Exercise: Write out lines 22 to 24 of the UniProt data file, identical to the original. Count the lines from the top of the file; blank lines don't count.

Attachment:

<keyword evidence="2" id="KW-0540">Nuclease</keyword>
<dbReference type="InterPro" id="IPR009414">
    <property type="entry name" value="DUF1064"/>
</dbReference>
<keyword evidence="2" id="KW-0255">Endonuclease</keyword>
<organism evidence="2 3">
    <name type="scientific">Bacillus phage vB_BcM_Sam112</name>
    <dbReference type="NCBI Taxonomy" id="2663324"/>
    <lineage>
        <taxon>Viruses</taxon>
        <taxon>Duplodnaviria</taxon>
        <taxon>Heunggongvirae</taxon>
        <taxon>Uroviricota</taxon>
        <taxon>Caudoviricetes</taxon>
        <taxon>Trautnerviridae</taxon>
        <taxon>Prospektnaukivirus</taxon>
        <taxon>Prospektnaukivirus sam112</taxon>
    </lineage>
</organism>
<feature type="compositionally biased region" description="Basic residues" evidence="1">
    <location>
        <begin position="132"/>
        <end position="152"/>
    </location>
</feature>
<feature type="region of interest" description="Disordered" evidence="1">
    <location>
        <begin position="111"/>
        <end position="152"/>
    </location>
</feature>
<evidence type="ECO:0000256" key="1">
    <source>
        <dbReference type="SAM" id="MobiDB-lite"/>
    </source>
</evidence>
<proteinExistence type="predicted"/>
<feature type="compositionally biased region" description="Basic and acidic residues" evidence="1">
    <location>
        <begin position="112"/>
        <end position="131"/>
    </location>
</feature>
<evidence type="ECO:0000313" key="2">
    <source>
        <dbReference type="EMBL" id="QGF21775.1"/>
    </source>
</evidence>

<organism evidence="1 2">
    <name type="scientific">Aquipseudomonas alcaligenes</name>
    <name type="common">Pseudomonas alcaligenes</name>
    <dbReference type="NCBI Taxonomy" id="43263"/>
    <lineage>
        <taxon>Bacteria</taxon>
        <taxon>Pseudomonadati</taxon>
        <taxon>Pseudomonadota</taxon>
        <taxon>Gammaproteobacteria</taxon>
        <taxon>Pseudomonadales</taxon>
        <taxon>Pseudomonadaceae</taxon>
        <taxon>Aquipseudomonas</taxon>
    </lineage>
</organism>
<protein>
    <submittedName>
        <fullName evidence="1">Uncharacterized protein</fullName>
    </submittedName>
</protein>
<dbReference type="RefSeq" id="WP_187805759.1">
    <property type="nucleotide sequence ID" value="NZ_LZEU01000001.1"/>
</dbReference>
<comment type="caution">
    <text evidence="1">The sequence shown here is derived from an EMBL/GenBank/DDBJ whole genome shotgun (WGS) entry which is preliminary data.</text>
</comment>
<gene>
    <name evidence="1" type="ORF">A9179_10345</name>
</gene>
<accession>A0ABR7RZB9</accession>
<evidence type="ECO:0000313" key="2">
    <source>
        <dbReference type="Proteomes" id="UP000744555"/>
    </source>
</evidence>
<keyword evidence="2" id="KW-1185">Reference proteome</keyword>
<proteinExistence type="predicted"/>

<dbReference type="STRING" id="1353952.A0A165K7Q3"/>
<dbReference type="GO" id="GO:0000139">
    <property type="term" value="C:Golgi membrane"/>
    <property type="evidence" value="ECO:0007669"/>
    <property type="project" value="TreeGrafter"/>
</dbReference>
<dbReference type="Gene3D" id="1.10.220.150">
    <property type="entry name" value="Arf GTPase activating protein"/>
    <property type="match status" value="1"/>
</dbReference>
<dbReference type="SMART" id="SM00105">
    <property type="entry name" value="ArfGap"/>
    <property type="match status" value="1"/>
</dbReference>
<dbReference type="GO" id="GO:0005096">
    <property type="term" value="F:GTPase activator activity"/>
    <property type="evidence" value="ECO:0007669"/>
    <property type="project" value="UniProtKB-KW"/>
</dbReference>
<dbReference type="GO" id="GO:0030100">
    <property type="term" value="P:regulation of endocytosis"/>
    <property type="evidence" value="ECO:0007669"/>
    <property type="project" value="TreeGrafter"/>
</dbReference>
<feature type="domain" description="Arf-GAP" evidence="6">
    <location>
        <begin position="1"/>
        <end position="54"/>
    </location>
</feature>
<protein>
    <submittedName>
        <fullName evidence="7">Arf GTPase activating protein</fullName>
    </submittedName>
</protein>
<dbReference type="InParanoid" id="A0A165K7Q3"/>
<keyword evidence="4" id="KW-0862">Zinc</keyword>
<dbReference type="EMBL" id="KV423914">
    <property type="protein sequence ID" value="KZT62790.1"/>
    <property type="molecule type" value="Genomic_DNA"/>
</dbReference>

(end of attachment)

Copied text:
        <begin position="132"/>
        <end position="152"/>
    </location>